Clouds Gather over Europe
Clouds Gather over Europe
Volcano’s are not the only eruption to be causing a storm in Europe at the moment. A conglomeration of events appear to be taking place at present with the European Union facing a debt crisis that could bleed through Greece, Spain and Portugal. Also, at a push, Belgium and Italy. Take this and add to it the search for a new leader of the International Monetary Fund and Ash Clouds threatening to shut down European air space and you have a mind boggling series of events threatening to topple the euro.
Word has it that the government was meant to be making spending cuts for some reason. I think it may have something to do with the spiralling levels of debt that our nation is facing. However, with this in mind it appears something has gone wrong along the way. Current spending by the central government hit £54.1 billion last month, a 5 percent hike from this time last year. Furthermore, with the recovery plans predicting a snail-pace like return to normality it is no wonder that the Chinese downgraded UK’s credit rating from AA- to A+.
However, as was in my opinion quite rightly stated yesterday, it’s time to move on from old cliché’s. Yes the UK is underperforming, but this may not be reflected in the markets. The bottom line is with the state of the Euro looking far more uncertain sterling is seeing short term gains against the single currency.
Whilst the US has problems of its own, in the short term investors see buying potential in the Dollar which could see the currency strengthen slightly. The Dollar index reached a seven week high before reports due to be released tomorrow are expected to show that the economy is recovering at a faster pace and initial jobless claims decreased for the third consecutive week.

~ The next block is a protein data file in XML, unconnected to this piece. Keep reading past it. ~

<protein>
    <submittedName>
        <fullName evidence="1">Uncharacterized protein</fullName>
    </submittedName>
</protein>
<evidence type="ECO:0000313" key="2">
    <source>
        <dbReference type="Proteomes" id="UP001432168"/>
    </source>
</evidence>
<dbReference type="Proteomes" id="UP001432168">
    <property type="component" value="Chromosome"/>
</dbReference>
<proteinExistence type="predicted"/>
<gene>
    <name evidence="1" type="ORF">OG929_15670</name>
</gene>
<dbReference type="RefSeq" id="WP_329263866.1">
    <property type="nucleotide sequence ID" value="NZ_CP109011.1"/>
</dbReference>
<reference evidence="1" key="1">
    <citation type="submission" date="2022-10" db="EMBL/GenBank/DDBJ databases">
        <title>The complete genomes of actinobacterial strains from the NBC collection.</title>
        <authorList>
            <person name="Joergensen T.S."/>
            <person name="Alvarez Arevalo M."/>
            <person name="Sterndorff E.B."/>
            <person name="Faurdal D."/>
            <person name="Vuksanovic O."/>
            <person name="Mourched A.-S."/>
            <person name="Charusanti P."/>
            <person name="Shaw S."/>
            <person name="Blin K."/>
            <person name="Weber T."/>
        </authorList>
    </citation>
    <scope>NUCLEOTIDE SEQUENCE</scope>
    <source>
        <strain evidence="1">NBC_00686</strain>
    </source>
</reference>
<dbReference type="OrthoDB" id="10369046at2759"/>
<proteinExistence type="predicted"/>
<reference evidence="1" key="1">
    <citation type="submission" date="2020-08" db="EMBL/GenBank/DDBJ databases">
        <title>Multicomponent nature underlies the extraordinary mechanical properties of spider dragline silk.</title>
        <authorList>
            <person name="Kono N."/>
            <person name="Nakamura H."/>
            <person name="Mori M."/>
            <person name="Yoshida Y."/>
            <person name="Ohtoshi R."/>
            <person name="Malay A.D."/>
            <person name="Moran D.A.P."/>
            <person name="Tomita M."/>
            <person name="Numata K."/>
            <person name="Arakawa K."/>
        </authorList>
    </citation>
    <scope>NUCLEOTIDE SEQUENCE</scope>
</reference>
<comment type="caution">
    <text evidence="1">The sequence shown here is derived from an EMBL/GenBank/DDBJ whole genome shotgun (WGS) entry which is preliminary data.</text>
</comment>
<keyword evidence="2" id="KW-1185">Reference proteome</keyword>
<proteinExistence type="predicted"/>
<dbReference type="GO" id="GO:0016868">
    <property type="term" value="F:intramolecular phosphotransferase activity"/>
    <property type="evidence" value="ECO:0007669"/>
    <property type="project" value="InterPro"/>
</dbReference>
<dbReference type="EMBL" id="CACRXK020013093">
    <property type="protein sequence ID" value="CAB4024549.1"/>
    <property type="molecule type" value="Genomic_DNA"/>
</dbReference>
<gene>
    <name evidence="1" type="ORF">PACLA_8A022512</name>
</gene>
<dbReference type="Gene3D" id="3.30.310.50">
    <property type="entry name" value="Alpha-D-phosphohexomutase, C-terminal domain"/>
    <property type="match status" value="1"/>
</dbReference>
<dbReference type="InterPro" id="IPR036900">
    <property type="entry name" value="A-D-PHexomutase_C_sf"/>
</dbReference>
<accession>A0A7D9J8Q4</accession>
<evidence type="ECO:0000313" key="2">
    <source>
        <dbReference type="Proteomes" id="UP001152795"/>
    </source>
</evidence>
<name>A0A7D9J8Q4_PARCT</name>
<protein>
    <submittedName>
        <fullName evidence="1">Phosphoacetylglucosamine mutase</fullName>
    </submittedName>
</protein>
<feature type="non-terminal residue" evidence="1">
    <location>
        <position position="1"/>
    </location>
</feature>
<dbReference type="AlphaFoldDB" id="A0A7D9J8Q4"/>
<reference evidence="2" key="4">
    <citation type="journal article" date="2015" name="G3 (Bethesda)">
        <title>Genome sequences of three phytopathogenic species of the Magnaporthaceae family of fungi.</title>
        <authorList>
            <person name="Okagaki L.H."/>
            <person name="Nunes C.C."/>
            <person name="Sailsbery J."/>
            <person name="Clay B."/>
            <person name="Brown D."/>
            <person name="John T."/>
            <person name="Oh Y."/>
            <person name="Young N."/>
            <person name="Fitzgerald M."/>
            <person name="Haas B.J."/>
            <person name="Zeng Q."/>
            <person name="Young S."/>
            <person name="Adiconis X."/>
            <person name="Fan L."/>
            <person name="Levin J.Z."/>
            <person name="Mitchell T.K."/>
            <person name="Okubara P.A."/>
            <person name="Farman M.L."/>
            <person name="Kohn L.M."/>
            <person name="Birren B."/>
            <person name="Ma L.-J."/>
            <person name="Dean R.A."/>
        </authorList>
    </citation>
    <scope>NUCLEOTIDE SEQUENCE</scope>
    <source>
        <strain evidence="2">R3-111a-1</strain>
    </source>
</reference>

On the other hand, global fund managers are keeping long term bets against the US Dollar. Whilst the Dollar is expected to rally from time to time, low interest rates will force investors to seek alternatives to US Bonds.
The façade surrounding Greece could create a debate that could fill the broadsheets a hundred times over. However, as we speak Greece may be forced to sell up to 50bn euros worth of state owned assets to push forward its privatisation drive. If Greece were to default a complex domino effect would take place. If like many you have been wondering why surrounding nations are so keen to avoid this from happening the answer is simple. A default would hurt major French and German banks with Greek subsidiaries, potentially causing a crash in share prices.
Other Currencies – Highlights
In recent days we have been commenting on the yo-yo nature of the Canadian Dollar. However, reports today show that currency may be faltering as indicators suggest that the global economy may be faltering. The loonie as it is often known has weakened against 12 of its most 16 most-traded counterparts.
The South African Rand broke back against the dollar after two days of losses. Commodities rebounded from the biggest drop in nearly two weeks and Greece’s endorsed budget cuts helped push the Rand into a strong position.